Also, the wasted bandwidth also applies to servers as well - don't forget that people have to pay for incoming data too. A very commonly used "SITESERVER" cookie carries about 50 bytes, and that adds up to a lot of money some times. On a web page with say 10 images, you're sending 550 bytes. After 100 hits, that's around 55KB - as more requests are made, traffic costs rise more than they need to.
The major implication of this bug is the potential for a website owner to willingly or accidentally interfere with another server's scripts. Cookies are generally used to customise a website's behaviour based on the cookie data received by the server. If a malicious website owner knows the variable name and values which operate another site's script, they might be able to force the other website to behave in a way other than that wanted by the user or the other website's owner.
Examples might include:
** The working demonstration is currently unavailable **
The links below (used to, but don't currently) provide a working demonstration of this exploit. This should work in all of the applications listed above, and will probably also in others. This example does nothing malicious and is safe to try.
Please note that while I did write the following scripts, I am not the owner of the websites on which they are hosted. Please do not contact anyone at www.law.uts.edu.au, or beta.austlii.edu.au, regarding the Cookie Monster exploit. (Thank you very much to Daniel Austin for hosting the scripts on those servers).
Step 1. Prove there are no relevant cookies set
Go to the showcookies page on the server www.law.uts.edu.au. No cookies will be passed from your browser to that server, so none will be listed on the resulting page.
Step 2. Set a cookie with a .edu.au domain
Go to the setcookie page on the server beta.austlii.edu.au. A cookie will be set in your browser, with the illegal domain restriction of .edu.au.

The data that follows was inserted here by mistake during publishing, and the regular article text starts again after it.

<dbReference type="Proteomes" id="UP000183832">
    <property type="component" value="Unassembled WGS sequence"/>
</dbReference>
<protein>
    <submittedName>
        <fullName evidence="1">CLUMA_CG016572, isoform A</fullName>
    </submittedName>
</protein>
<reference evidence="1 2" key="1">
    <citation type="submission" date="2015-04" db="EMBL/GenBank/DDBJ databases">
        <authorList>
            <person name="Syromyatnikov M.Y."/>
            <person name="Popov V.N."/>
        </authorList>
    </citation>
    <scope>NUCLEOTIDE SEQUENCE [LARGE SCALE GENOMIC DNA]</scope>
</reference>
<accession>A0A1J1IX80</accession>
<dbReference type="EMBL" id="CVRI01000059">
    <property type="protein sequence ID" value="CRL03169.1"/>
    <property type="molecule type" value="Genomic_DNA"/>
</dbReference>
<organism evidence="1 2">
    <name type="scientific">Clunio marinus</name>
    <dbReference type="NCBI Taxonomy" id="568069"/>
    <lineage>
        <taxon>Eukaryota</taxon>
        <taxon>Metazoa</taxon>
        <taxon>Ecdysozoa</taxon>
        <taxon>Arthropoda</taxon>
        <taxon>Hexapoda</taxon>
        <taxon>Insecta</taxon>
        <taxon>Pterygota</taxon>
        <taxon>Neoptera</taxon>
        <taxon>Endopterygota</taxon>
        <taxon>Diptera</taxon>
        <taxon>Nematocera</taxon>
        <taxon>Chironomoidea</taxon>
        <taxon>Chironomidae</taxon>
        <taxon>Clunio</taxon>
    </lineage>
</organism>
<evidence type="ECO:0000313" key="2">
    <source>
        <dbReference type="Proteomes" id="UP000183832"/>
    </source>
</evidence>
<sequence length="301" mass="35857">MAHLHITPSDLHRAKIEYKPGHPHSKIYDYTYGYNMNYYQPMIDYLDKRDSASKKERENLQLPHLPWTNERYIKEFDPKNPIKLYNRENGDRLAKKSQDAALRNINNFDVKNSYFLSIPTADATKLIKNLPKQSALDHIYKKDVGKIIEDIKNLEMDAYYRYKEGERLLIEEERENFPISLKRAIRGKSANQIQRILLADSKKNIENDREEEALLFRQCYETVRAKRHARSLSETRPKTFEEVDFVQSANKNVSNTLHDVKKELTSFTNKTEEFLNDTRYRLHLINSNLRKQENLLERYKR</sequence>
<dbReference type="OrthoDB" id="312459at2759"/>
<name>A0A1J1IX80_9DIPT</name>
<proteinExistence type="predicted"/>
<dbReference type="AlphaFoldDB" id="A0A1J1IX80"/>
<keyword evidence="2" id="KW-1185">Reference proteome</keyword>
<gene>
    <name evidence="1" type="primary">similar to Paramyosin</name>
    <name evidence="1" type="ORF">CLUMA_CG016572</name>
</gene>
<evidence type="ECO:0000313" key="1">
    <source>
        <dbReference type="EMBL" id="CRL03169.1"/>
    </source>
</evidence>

Step 3. Show that the cookie is returned to other .edu.au servers
Go back to the showcookies page on the server www.law.uts.edu.au (you may need to press Reload to get a fresh copy). The cookie set by the other website will be listed. This should not be possible according to the cookie specification.
Step 4. Remove the cookie
Please take a second to remove the cookie to avoid the wasted bandwidth described before, as a matter of housecleaning, and so that you can try the demonstration again. Go to the killcookie page to remove our demo cookie.
The source to the three scripts may be viewed here: setcookie.pl, showcookies.pl, killcookie.pl (except note that the domain for those cookies are now set to '.edu.au' in the live demonstration).
This and other vulnerabilities discovered with the way browsers handle cookies make it clear that cookies are not always safe.
However, it should be pointed out the the Netscape cookie specification itself has no major security issues with it. If implemented correctly, we have little to fear from cookies. The Cookie Monster vulnerability arises from the incorrect implementation of the cookie specification in the susceptible browsers. If the specification was implemented to the letter, this vulnerability would not exist. Cookies remain one of the most useful features of the web, without which many sites lose vital functionality. It is a shame that incorrect implementation dirties cookies with security concerns.
It has been pointed out to me that the whole idea of counting dots to determine valid domain settings for cookies is a fundamental flaw in the specification. It makes too many assumptions about what servers are trustable (not trust in the normal computing sense of the word). Its easily fixed though - only allow cookies to return to the server they came from, or only allow the domain setting of a cookie to be the same or lower level than the one it came from. That is, b.co.nz can set a cookie for a.b.co.nz, but not the other way around. That would solve everything.
This document is written by Oliver Lineham (email@example.com), a student from Wellington, New Zealand. I also run a business offering Web Design and other Internet related services.
Arun Stephens (firstname.lastname@example.org) also played a crucial part in the discovery of this security flaw and deserves much credit. Arun is also a student from Wellington, and is also available to provide Internet services such as web design.
The contents of this page and the scripts it links to are Copyright © 1998. Permission is granted to reproduce small quantities of the page for purposes of fair report or review.
The authors of this page disclaim all responsibility for any damages or losses that occur as a result of the publication of this page and scripts.
Last modified: 22 Jan 2000 22:06 NZDT (GMT+1300)